Flobots Blowback Begins
With "Handlebars," the first single from Fight With Tools, continuing to surge up the modern rock charts, Flobots are just starting to register on the radars of critics and bloggers nationally. Earlier this morning, as part of a frequent feature it runs called "Corporate Rock Still Sells" in which Al Shipley examines Billboard's rock charts, Idolator devoted the first non-local coverage we've seen. It's a fairly exhaustive screed analyzing the outfit's inexplicable and seemingly rapid rise titled, "The Flobots Make Modern Rock Radio Safe For Rappin' Whitey Again." Take a gander...
"Being that they're on the Modern Rock chart and nowhere to be seen on the hip-hop/R&B charts, the Flobots are pretty obviously not peers of, say, Rick Ross. They're not a crew of MCs, but rather a hip-hop band in The Roots mold—two rappers backed by live musicians—and they're from Denver. And "Handlebars" sounds, well... about like you'd probably expect a white (mostly white?) hip-hop band from Denver to sound like. The verses feature a stiff but slightly impressive double-time flow, and the song builds to an intense crescendo, as the lyric's seemingly innocent theme becomes gradually more sinister and, in a vague, wishy washy way, politically conscious. It's not hard to see why the 'twist' of the song has hooked radio listeners so quickly, even if it sounds like a really toothless cover of an unreleased Rage Against The Machine song to these ears. "Handlebars" first appeared on an independent EP in 2005, and was re-released on the band's major-label debut Fight With Tools over six months ago, which makes the song's very recent, very rapid ascendance even more surprising."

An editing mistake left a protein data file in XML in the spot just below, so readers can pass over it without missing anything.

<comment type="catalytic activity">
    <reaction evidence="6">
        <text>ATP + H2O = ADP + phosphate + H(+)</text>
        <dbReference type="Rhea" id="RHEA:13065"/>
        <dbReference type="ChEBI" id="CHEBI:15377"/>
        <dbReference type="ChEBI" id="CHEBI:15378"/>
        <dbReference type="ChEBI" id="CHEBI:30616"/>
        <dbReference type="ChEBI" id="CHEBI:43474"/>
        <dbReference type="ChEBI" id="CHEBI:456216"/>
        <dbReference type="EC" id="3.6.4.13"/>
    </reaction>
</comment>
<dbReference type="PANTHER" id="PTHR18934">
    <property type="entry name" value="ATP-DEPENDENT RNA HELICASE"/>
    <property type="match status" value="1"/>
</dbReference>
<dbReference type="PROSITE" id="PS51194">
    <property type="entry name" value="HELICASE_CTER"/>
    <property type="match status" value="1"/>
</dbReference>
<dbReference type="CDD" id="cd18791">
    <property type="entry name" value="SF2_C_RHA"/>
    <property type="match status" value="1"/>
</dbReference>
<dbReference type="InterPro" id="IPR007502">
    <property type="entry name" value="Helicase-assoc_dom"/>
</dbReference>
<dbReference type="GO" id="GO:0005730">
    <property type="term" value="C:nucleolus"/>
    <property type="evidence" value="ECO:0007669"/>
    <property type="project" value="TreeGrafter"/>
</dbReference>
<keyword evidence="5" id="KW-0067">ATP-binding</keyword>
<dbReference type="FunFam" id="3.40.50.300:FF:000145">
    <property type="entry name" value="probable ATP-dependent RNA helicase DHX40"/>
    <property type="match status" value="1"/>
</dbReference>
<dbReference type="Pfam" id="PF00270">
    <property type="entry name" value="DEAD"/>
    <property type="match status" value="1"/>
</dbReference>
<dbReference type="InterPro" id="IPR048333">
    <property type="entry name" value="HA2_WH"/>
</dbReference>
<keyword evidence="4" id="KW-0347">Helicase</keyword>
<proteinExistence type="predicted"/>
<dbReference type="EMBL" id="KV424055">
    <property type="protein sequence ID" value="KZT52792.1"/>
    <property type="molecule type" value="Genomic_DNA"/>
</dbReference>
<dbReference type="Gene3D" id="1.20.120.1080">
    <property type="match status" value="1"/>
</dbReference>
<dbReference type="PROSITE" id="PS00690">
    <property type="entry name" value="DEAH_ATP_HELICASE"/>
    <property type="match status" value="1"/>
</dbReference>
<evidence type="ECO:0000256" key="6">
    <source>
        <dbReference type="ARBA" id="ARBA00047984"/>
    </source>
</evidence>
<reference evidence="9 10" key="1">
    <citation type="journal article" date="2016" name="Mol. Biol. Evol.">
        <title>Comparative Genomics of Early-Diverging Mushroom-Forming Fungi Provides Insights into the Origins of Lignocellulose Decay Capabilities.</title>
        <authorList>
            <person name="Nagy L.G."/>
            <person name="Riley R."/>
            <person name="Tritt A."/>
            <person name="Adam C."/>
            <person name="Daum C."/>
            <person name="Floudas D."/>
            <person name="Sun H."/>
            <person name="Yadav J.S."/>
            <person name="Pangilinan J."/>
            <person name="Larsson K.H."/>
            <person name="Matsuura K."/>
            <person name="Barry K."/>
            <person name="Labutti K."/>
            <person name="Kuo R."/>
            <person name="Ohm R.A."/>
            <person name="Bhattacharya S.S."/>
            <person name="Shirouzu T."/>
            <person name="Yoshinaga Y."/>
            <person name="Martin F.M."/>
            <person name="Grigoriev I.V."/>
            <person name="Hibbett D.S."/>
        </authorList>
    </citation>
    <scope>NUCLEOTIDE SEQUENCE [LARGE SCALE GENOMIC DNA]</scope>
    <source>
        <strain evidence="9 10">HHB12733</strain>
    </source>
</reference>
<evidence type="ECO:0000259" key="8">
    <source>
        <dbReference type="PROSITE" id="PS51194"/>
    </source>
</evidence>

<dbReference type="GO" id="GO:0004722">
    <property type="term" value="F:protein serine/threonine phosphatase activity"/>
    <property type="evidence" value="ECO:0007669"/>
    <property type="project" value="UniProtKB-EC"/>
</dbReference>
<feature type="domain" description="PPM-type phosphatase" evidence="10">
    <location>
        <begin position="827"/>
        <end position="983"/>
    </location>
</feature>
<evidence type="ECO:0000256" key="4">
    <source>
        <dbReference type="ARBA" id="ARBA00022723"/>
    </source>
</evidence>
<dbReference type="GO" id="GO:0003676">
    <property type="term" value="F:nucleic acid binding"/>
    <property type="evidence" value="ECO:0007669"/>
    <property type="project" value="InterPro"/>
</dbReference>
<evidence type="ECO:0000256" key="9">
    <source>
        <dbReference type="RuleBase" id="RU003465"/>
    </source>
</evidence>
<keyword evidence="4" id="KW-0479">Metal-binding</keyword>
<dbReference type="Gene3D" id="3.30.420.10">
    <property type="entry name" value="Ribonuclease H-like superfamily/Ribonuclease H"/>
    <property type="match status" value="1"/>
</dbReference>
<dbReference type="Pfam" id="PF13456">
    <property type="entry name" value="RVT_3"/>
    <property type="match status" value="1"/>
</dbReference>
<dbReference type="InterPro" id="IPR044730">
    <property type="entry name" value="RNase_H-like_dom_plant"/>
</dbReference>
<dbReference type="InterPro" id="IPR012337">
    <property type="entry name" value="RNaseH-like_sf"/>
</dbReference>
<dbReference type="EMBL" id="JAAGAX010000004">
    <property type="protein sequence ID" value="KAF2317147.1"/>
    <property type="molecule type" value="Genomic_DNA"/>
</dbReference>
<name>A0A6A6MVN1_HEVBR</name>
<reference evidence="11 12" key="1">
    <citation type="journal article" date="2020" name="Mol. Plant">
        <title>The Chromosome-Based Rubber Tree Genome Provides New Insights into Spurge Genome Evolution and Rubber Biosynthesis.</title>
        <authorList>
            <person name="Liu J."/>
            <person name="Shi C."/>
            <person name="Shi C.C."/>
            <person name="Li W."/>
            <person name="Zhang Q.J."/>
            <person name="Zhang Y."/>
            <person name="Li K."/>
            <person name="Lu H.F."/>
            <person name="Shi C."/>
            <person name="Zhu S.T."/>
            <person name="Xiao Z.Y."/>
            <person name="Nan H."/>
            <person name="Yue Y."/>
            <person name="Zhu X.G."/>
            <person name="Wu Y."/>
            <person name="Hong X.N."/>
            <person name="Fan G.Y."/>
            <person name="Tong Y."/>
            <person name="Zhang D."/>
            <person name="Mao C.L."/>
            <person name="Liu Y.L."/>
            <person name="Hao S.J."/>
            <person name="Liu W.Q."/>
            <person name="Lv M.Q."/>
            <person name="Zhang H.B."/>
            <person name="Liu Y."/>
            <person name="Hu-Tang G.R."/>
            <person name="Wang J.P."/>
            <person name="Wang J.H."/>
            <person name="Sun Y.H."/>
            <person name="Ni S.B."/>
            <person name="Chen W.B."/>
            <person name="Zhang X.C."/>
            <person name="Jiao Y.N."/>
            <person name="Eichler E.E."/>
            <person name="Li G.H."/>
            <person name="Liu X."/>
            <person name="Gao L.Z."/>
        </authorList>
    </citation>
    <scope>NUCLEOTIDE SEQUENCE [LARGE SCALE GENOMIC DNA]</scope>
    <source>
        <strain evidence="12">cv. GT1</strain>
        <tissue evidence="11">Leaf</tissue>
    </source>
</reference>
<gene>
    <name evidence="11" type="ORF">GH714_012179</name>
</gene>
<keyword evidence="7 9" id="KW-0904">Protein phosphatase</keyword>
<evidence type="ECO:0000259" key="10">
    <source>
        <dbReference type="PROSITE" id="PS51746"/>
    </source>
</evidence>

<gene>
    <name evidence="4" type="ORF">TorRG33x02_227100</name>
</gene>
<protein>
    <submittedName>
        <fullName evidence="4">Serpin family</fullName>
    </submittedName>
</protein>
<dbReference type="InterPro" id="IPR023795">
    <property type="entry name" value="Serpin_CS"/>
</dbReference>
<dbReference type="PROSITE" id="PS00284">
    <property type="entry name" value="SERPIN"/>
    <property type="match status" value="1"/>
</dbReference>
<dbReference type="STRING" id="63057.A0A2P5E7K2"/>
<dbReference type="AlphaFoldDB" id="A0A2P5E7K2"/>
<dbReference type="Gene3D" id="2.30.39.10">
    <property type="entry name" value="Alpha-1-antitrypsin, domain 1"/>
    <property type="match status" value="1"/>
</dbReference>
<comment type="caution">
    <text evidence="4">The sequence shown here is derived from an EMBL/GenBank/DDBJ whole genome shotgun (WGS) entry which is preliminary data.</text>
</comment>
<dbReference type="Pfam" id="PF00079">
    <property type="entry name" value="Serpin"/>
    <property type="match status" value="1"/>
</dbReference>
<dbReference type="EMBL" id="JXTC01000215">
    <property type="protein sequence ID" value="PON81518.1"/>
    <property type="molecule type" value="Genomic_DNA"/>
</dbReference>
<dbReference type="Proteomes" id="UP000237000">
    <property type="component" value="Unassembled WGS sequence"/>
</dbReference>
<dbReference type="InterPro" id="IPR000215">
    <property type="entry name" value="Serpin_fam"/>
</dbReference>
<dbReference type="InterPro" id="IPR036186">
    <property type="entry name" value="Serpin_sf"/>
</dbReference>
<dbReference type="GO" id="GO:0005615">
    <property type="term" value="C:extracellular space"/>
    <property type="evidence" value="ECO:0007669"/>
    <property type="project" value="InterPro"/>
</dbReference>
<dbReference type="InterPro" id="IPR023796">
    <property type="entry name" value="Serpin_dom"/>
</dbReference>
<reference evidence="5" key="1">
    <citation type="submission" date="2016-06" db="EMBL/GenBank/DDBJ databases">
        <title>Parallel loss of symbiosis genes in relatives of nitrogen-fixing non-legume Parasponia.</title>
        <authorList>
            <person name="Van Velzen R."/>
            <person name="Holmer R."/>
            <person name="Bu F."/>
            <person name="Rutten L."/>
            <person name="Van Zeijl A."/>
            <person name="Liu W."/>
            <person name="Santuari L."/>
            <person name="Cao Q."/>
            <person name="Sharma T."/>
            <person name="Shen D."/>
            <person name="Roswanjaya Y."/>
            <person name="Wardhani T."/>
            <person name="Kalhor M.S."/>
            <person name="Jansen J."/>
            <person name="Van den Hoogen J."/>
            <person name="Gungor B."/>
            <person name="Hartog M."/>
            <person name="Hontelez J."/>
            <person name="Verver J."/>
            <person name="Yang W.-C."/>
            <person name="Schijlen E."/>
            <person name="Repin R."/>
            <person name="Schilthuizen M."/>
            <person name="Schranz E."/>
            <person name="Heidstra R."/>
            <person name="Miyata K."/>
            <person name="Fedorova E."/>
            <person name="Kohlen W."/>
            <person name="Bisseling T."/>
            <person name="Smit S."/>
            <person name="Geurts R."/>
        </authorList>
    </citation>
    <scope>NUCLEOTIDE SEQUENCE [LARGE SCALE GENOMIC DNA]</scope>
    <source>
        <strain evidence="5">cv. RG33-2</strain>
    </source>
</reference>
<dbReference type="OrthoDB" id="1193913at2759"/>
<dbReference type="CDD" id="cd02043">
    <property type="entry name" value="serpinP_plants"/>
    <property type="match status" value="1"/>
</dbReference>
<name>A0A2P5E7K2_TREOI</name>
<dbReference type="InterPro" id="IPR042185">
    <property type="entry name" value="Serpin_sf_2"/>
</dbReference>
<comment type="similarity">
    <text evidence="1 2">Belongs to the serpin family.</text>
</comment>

While "Handlebars" indeed first appeared on 2005's Platypus (as "Handle Bars") and the version being played on radio is from Fight With Tools, the latter disc isn't actually being re-released by Universal until May 20. So to that end, and considering that the band inked its deal only a little more than a month ago, rapid is probably a gross understatement in this case.
Semantics aside, it's interesting to read a non-provincial take of one of our chief exports -- even if it forms the basis for an in-depth analysis of the relationship between modern rock radio and rap. It's even more enlightening to peruse the subsequent reader comments that follow.
"I think Flobots is like if the guitarist from Cake had a lovechild with that douchebag from Sublime (he's dead lol) and the kid grew up in an orphanage in Denver and listened to a whole lot of Linkin Park but didn't like the screaming bits."
-- Dave Herrera
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